status and age of the patient. The reduced dose should be given at a slower rate
and titrated against the response.

Children

Diprivan 1% is not recommended for induction of anaesthesia in children aged
less than 1 month.

For induction of anaesthesia in children over 1 month of age, Diprivan 1% should
be titrated slowly until clinical signs show the onset of anaesthesia. The dose
should be adjusted according to age and/or body weight. Most patients over 8 years
of age require approximately 2.5 mg/kg body weight of Diprivan 1% for induction
of anaesthesia. In younger children, especially between the age of 1 month and
3 years, dose requirements may be higher (2.5–4 mg/kg body weight).
For ASA 3 and 4 patients lower doses are recommended (see also Section 4.4).


Administration of Diprivan 1% by a Diprifusor TCI system is not recommended
for induction of general anaesthesia in children.
4.2.2 Maintenance of general anaesthesia
Adults
Anaesthesia can be maintained by administering Diprivan 1% either by continuous

infusion or by repeat bolus injections to prevent the clinical signs of light anaesthesia.
Recovery from anaesthesia is typically rapid and it is therefore important to
maintain Diprivan 1% administration until the end of the procedure.








Continuous infusion
The required rate of administration varies considerably between patients, but
rates in the region of 4–12 mg/kg/h usually maintain satisfactory anaesthesia.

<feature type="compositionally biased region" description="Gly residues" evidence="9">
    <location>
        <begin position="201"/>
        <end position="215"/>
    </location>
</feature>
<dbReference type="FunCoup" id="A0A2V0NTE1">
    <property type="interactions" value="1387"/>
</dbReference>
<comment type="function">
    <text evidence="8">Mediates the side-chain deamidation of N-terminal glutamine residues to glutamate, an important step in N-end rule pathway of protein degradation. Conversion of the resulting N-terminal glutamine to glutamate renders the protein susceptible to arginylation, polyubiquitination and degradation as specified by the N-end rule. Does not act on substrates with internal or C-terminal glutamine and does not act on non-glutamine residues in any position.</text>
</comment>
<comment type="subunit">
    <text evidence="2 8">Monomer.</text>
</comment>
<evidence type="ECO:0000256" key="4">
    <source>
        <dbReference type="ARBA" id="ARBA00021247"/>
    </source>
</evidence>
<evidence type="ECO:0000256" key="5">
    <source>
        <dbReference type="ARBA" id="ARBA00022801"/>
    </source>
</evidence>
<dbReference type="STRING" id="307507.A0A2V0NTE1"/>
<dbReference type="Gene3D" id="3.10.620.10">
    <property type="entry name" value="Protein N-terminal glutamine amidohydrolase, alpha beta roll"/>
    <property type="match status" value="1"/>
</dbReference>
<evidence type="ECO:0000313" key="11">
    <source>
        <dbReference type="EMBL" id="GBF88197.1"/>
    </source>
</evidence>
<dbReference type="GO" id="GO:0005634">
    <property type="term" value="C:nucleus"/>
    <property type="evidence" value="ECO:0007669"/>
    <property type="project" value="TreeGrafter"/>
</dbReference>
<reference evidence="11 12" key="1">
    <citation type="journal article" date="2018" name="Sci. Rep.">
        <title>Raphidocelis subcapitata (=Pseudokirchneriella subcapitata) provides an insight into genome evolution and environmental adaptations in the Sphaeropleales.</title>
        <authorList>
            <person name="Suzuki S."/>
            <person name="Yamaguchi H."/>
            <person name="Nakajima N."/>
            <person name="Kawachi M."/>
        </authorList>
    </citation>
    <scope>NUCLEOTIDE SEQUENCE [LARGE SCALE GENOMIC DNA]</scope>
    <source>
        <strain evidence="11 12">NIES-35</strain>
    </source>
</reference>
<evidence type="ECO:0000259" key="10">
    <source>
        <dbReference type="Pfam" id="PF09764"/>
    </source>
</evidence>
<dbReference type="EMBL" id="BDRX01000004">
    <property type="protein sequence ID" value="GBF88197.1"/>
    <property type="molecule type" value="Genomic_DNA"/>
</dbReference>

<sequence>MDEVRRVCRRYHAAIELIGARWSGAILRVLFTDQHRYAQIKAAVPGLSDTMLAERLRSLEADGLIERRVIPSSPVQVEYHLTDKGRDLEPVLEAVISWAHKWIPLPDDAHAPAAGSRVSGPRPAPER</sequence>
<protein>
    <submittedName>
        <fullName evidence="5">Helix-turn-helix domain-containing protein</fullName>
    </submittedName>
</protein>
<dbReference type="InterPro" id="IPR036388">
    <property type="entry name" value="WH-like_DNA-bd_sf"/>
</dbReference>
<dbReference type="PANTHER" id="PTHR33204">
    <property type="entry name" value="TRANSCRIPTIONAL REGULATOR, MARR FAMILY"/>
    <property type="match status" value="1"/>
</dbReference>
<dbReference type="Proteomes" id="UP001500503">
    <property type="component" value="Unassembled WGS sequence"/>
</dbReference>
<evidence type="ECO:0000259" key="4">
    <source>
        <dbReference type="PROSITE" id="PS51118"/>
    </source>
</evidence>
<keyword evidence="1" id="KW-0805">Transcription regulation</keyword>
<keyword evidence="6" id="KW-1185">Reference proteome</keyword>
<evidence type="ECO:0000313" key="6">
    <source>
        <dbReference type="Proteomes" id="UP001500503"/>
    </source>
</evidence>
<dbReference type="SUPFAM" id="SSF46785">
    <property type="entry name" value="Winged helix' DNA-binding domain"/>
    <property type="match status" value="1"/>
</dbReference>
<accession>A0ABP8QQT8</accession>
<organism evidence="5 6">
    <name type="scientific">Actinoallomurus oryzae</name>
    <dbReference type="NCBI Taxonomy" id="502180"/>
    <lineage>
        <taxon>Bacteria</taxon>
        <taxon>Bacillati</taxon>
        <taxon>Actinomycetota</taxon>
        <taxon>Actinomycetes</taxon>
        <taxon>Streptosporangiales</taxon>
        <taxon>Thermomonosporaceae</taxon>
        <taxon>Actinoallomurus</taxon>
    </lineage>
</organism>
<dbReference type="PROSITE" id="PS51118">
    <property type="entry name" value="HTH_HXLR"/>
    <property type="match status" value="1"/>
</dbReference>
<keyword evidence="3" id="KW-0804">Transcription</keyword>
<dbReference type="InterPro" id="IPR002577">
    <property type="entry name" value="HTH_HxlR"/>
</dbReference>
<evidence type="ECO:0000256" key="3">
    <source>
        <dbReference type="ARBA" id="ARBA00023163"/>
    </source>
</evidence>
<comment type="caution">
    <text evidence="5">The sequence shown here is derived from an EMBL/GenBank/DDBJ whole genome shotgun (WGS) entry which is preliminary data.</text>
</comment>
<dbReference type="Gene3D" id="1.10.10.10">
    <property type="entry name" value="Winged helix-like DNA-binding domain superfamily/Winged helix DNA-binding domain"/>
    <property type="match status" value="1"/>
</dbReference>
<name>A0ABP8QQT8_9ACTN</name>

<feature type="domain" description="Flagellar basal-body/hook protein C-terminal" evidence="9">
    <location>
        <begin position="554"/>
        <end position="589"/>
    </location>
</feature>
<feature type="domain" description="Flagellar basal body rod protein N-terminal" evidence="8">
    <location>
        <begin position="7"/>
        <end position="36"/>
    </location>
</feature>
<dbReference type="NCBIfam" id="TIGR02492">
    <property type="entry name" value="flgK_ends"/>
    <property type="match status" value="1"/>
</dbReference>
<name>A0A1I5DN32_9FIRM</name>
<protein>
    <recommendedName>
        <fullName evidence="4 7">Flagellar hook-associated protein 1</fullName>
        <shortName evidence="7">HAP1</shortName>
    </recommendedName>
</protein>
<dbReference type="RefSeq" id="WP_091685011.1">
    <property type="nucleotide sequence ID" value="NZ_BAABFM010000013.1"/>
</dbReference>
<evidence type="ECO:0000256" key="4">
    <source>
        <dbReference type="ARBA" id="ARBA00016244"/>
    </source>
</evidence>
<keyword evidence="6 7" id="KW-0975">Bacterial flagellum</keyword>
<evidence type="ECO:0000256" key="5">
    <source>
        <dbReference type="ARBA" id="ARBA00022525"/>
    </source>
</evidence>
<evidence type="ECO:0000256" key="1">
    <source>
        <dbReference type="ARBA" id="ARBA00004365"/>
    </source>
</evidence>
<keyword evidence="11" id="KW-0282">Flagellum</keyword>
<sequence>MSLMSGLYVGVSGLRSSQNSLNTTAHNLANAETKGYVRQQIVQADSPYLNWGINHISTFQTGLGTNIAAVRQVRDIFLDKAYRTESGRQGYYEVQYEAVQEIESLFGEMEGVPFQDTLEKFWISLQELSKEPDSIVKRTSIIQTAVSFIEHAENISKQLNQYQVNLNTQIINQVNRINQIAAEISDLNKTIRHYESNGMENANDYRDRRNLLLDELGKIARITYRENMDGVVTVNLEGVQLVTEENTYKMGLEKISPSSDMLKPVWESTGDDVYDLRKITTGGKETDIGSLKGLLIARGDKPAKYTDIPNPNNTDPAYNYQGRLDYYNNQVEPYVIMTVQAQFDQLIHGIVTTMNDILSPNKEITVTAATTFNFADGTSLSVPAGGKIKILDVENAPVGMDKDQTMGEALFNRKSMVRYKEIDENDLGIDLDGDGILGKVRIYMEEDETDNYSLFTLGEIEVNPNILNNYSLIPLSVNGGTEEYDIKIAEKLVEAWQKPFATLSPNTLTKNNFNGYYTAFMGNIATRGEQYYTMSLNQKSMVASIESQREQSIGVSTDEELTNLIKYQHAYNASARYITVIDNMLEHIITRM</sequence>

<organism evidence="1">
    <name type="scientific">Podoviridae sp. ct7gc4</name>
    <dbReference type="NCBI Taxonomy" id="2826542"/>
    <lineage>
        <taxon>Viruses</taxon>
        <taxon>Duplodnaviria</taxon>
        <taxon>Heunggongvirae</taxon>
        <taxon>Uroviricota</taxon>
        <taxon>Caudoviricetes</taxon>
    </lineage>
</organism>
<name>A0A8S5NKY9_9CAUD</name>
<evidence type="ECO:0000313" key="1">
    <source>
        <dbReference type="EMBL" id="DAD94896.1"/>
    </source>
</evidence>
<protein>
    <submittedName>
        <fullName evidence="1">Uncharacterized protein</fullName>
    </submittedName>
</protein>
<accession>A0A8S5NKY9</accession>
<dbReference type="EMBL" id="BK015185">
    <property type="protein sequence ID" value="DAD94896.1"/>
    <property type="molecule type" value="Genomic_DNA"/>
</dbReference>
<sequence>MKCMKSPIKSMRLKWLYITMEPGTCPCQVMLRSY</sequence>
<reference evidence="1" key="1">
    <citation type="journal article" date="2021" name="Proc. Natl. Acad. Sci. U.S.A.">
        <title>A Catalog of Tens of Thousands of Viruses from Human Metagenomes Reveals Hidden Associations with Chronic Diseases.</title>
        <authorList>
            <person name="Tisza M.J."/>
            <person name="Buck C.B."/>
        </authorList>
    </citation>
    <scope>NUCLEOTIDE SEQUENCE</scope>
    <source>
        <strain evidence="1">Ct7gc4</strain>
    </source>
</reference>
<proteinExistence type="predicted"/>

Repeat bolus injections
If a technique involving repeat bolus injections is used, increments of 25 mg (2.5 ml)
to 50 mg (5 ml) may be given according to clinical need.
Elderly patients
When Diprivan 1% is used for maintenance of anaesthesia the rate of infusion
or ‘target concentration’ should also be reduced. Patients of ASA grades 3 and 4
will require further reductions in dose and dose rate. Rapid bolus administration
(single or repeated) should not be used in the elderly as this may lead to
cardiorespiratory depression.

Children

Diprivan 1% is not recommended for maintenance of anaesthesia in children
aged less than 1 month. Anaesthesia can be maintained in children over 1 month
of age by administering Diprivan 1% by infusion or repeated bolus injection to
maintain the depth of anaesthesia required. The required rate of administration
varies considerably between patients, but rates in the region of 9–15 mg/kg/h
usually achieve satisfactory anaesthesia. In younger children, especially between
the age of 1 month and 3 years, dose requirements may be higher.

For ASA 3 and 4 patients lower doses are recommended (see also Section 4.4).
Administration of Diprivan 1% by a Diprifusor TCI system is not recommended for
maintenance of general anaesthesia in children.

4.2.3 Sedation during intensive care
Adults

For sedation during intensive care it is advised that Diprivan 1% should be
administered by continuous infusion. The infusion rate should be determined by
the desired depth of sedation. In most patients sufficient sedation can be obtained
with a dosage of 0.3–4 mg/kg/h of Diprivan 1% (see 4.4 Special warnings and
special precautions for use). Diprivan 1% is not indicated for sedation in intensive
care of patients of 16 years of age or younger (see 4.3 Contraindications).
Administration of Diprivan 1% by Diprifusor TCI system is not advised for sedation
in the intensive care unit.

Diprivan 1% may be diluted with 5% Dextrose (see Dilution and Co-administration
table below).

It is recommended that blood lipid levels be monitored should Diprivan 1%
be administered to patients thought to be at particular risk of fat overload.
Administration of Diprivan 1% should be adjusted appropriately if the monitoring
indicates that fat is being inadequately cleared from the body. If the patient is
receiving other intravenous lipid concurrently, a reduction in quantity should be
made in order to take account of the amount of lipid infused as part of the